SXSWedu 2017 Featured Session
Andrew Smith Lewis
Cerego - Co-Founder & CEO
Seth Godin famously argued that there is “zero value in memorizing anything ever again.” In the post-Google, mobile era, where information is constantly at our fingertips, this may very well be true, but how does this cultural shift away from memorization actually impact knowledge and learning? In fact, memory may be more important than ever in role as the foundational knowledge from which our learning (and information seeking) takes shape. In this talk, Andrew Smith Lewis will look at the science of memory and how technology is changing the cultural value of memory and knowledge. He’ll also explore the tradeoffs we may be making in the post-Google era as how we learn evolves.
I love Google. It's Like the Brain I don't have!
Some people hate Google.
We all have a relationship with Google!
Some people believe Google is replacing our brains.
Is Google making us smarter or dumber?
Learning - process of turning info into knowledge
Memory - glue between learning and knowledge
Have we outsourced our brain to a purposefully built ad server that makes $70 billion a year?
There's a lot of "stuff" on the internet. Over 1 billion websites as of 2014.
Ad serving's purpose is to make money.
Some fake information is harmless (Elvis is alive.) Some is very harmful (fake news).
Neuroplasticity - the brain's ability to learn and rewire
- People who are blind have increased activity in the visual cortex when engaging in braile reading or music
- London Taxi drivers
- Google becomes external memory
- We now remember where to find info instead of the info itself
We now live in an age where we no longer value thinking about things deeply but value information instead.
We are less effective when we multitask. What we are really doing is task switching w/out paying full attention to any one task. This creates continuous partial attention and that's bad for memory.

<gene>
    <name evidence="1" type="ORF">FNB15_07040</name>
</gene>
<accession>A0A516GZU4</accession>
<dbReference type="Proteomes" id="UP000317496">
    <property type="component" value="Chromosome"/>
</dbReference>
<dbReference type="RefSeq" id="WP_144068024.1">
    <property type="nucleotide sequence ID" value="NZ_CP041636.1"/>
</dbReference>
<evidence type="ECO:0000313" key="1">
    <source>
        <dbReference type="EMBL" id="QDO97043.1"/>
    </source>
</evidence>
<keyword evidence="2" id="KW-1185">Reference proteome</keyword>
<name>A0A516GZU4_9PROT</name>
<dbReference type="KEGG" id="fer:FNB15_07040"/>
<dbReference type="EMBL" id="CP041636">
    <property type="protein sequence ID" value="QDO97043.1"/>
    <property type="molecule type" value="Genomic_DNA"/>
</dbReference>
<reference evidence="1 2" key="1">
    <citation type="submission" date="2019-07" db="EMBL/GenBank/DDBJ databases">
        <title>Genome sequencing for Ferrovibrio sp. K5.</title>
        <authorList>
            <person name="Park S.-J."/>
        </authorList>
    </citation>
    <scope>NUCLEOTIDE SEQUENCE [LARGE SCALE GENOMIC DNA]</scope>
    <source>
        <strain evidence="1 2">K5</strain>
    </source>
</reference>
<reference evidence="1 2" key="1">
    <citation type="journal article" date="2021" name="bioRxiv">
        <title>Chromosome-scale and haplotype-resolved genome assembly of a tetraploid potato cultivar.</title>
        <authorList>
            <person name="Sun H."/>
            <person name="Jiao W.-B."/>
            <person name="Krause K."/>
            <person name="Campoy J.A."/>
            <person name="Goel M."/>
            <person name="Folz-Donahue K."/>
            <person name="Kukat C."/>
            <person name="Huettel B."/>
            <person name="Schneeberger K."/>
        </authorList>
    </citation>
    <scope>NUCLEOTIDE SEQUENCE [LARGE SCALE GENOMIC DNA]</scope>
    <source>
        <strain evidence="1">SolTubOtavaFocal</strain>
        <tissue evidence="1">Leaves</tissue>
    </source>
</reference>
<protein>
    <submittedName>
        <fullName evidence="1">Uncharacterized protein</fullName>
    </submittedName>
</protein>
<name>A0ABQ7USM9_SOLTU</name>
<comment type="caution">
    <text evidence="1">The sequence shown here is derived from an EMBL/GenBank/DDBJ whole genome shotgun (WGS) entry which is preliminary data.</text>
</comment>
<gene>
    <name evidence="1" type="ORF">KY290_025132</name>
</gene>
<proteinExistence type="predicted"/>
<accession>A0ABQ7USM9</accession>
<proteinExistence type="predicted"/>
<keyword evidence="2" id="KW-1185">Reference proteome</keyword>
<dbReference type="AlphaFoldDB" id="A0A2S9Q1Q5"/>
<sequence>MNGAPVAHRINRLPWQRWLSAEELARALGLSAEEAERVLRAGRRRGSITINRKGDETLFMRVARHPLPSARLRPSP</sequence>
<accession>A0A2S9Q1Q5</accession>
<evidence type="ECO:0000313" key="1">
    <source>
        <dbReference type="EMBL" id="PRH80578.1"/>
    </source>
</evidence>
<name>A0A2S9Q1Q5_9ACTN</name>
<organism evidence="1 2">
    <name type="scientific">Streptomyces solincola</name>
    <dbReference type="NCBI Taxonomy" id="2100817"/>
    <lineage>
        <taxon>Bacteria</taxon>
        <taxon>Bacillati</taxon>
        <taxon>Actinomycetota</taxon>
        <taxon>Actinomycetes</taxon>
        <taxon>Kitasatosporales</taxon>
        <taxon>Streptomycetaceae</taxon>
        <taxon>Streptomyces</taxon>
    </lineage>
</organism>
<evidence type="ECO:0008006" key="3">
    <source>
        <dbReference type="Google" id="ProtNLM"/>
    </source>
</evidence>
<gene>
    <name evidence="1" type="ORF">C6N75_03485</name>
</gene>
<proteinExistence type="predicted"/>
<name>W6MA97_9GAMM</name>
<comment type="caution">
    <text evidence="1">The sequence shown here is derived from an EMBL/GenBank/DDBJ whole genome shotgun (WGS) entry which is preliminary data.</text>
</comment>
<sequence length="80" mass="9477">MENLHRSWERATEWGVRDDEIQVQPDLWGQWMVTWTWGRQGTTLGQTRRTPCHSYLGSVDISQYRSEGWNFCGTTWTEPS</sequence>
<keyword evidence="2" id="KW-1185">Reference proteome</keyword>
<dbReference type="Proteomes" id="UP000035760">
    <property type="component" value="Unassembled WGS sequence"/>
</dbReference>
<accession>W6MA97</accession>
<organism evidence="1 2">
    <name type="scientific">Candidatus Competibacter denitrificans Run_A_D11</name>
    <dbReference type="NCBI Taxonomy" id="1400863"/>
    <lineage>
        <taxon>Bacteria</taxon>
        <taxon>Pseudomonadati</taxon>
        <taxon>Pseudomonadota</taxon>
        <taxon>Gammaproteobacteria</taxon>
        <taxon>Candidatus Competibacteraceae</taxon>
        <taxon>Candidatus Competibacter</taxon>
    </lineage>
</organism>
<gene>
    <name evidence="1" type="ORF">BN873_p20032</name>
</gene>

Repetition is key for memory. Short term memory - repeat to remember something. Long term memory - remember to repeat.
The act of recollection helps strengthen memory.
There is a chemical basis for the change we are undergoing. Dopamine gives us the tingle when we find something we like on the Internet. This creates a dopamine loop. We develop a tolerance to dopamine and need more/higher levels. This causes us to want to search for more information instead of building a solid foundation of knowledge. We're rewiring our brains to find information rather than think about information.
Seth Godin & Eric Schmidt
Both arguing that memory can be outsourced.
"Zero value in memorizing anything ever again."
"Anything worth memorizing is worth looking up."
Memorization transmits culture.
Without a foundation of knowledge, we get unchallenged facts.
Ways Google is Making Us Smarter
- Access to information.
- Information is organized.
- Education used to be based on location. Now it can be anywhere.
- Helps us find experts and expertise. Ex: Nate Silver
- Shift to culture of learning
- Unlocks the ability to take learning to new levels of complexity. (Think calculators!)
Education is what people do to you. Learning is what you do to yourself. - Joe Ito
Girl teaches herself to dubstep: https://www.youtube.com/watch?v=OgzdDp5qfdI
- Watch over and over - memorization
- Practice practice practice - repetition
- Learner Agency - learn what you want
People can shape their own brains. Ultimate personalization in learning.
Cognitive Bias - We see what we want to see. But if we understand this, we can push back against it. And as Google and Facebook to push back against it, too!
Data + Right Approach = Better Learning. Design experiences to help build and retain knowledge.
Learning is about compounding. The more you know about something, the easier and easier it is to learn more about it.
Would you want to remember everything? We can outsource to Google. But memory is essential to creativity.
We can combine ubiquitous access to information and leverage it for learning and creativity. There is no creativity without memory.
Educators should focus on the how, helping students learn how to deal with information. And how to find it. (For example, it doesn't make sens to ask Google, "When is my mother's birthday?")
Thought Question: How do we decide what's worth memorizing?
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